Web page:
Rasmussen syndrome is very rare and it is thought to only occur in 1 in 750,000, although an exact figure is not yet currently known. This particular syndrome usually affects children between the ages of 6 and 8, however, there have been instances where a diagnosis has been made in children as young as 2 years and even more rarely during adulthood.
With Rasmussen syndrome, the brain cells in one hemisphere of the brain become inflamed and swollen. At present, the reason for the inflammation and swelling is not known and it’s very rare that both hemispheres are affected. There is no evidence of viral infection in the majority of cases.
As a result of the inflammation, nerve cells start to malfunction and this results in seizures. Seizures often start infrequently and increase until they become extremely frequent and occur multiple times a day. The seizures associated with Rasmussen syndrome are most often focal (patial), which usually causes one side of the face or body to jerk rhythmically. Unfortunately, these seizures are often very difficult to control with anti-epileptic medications (AEDs).
As a result of frequent and prolonged seizures, the person will often develop a weakness in the affected side of the body. This is also known as ‘hemiparesis’ and can worsen to the point that the limbs lose function.
Many people with Rasmussen syndrome will experience learning and development issues as a result of the seizures or as a side effect of the medications. The hemisphere that’s affected by Rasmussen syndrome can cause other difficulties, such as language, loss of vision in one or both eyes (hemianopia) or difficulty swallowing.
An electroencephalogram (EEG) is often used to diagnose Rasmussen syndrome. The EEG will show a pattern that’s known as Periodic Lateralising Epileptiform Discharges (PLEDs), which is continuous abnormal activity in the affected hemisphere of the brain.
Magnetic Resonance Imaging (MRI) tests may appear normal or only slightly abnormal at first, but will become more markedly abnormal within a few months of the condition. This will continue to deteriorate as the syndrome progresses.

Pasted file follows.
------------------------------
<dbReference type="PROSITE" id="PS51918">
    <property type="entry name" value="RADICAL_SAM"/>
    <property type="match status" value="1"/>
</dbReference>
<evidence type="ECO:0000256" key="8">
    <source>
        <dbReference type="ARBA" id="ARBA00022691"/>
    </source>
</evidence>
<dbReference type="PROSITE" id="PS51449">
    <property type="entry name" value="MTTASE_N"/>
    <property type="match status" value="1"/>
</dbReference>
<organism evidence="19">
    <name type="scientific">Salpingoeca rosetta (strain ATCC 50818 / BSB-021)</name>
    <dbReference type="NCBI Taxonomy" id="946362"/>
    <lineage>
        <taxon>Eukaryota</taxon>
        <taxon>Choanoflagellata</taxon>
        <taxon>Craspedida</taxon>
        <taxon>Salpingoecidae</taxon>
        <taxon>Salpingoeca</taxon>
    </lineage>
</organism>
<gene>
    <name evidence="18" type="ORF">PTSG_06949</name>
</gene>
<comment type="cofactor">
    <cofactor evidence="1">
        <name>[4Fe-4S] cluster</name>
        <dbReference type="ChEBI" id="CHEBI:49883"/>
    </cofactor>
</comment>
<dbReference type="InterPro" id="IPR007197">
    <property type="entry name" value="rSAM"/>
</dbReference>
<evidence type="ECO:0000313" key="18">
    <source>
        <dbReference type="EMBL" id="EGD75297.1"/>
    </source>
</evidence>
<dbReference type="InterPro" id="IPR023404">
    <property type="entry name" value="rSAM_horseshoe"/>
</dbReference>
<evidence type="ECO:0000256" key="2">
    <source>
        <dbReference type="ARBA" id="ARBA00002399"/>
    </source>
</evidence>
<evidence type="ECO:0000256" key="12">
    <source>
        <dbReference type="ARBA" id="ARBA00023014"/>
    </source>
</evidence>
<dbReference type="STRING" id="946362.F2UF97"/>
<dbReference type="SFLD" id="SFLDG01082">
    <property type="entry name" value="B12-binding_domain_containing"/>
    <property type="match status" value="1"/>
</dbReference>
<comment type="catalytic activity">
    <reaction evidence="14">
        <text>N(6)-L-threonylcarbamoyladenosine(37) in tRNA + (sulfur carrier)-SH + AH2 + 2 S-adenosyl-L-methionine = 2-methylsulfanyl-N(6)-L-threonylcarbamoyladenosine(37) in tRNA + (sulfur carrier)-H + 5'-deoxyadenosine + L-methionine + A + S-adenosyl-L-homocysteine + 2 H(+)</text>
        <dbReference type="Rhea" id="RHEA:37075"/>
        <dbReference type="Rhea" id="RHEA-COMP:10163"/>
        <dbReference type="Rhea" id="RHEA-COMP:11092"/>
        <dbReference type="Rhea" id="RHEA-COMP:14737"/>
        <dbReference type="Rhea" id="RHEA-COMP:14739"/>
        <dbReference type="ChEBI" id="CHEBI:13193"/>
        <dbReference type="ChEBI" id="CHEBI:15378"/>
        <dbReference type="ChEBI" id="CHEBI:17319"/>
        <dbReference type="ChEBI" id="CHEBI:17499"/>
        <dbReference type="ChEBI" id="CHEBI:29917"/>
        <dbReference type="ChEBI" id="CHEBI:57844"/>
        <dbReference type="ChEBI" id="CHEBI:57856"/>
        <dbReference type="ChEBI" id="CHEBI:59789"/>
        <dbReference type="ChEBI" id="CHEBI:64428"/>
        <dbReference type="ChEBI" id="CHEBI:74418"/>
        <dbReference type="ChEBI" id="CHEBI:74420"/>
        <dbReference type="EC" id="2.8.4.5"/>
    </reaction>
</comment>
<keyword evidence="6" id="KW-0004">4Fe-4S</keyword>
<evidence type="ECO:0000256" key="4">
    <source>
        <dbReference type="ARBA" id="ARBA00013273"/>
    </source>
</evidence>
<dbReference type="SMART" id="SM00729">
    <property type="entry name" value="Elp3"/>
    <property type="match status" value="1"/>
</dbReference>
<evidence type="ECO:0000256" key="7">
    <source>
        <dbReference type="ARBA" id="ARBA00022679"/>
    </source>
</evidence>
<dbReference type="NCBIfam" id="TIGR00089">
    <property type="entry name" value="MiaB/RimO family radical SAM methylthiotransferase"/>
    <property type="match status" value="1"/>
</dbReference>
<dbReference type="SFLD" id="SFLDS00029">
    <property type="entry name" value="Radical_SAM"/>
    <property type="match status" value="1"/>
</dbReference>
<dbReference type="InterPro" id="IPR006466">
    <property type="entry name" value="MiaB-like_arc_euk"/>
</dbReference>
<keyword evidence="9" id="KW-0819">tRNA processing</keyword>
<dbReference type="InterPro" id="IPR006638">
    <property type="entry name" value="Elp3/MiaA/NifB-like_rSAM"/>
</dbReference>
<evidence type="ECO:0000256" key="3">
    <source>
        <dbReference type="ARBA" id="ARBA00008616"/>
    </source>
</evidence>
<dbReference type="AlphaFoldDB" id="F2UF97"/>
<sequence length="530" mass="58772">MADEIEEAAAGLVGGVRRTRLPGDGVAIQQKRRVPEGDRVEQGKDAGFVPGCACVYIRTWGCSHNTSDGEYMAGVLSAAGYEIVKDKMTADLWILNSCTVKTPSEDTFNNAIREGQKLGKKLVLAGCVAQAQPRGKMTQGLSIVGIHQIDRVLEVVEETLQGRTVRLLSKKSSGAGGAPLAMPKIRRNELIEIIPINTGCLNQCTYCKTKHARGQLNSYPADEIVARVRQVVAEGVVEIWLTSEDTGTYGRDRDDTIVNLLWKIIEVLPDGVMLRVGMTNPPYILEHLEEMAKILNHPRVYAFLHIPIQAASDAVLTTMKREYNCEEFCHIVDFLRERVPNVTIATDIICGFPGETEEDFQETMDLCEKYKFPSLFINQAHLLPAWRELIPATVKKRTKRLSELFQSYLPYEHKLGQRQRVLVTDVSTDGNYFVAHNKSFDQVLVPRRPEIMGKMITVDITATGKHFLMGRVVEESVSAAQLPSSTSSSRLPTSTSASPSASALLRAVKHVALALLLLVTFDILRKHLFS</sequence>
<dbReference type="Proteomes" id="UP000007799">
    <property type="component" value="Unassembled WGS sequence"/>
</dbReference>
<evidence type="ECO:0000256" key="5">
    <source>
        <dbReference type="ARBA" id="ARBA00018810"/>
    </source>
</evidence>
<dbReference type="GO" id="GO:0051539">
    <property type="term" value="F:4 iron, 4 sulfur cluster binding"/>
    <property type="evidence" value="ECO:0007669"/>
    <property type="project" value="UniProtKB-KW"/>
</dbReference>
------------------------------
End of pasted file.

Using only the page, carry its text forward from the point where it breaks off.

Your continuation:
Treatment of Rasmussen syndrome is notoriously difficult and at present there is no treatment that is thought to be more effective than any other. The most common AEDs prescribed for those with the syndrome are carbamazepine, levetiracetam, topiramate and clobazam.
Medicines that alter or stop the immune system may be prescribed such as steroids, immunoglobulins, azathioprine and tacrolimus. In some cases, these may help to control seizures and slow the progression of Rasmussen syndrome.
Surgery may be recommended to treat Rasmussen syndrome and prevent further brain injury from occurring. In some cases, the syndrome is confined to a part of the brain that can be safely removed, commonly the temporal lobe. A hemispherectomy may also be recommended, which is where the affected hemisphere is disconnected from the healthy one. Although surgery can offer a ‘cure’ for epilepsy, there are often side effects, such as weakness, speech loss or difficulty swallowing. Find out more about epilepsy surgery in our earlier post here.
In most cases, the inflammation will stop of its own accord after a number of years. Unfortunately, the epilepsy may continue as the damaged nerve cells will often continue to malfunction. However, at this time there is increased potential for bringing the seizures under control.
Children who have Rasmussen syndrome will often continue to have learning and development issues into adulthood, as well as weakness (hemiplegia). These people will often require ongoing physiotherapy, occupational therapy, speech and language therapy and psychology.
For more information on Rasmussen syndrome, please call us on 01706 373075 or email firstname.lastname@example.org.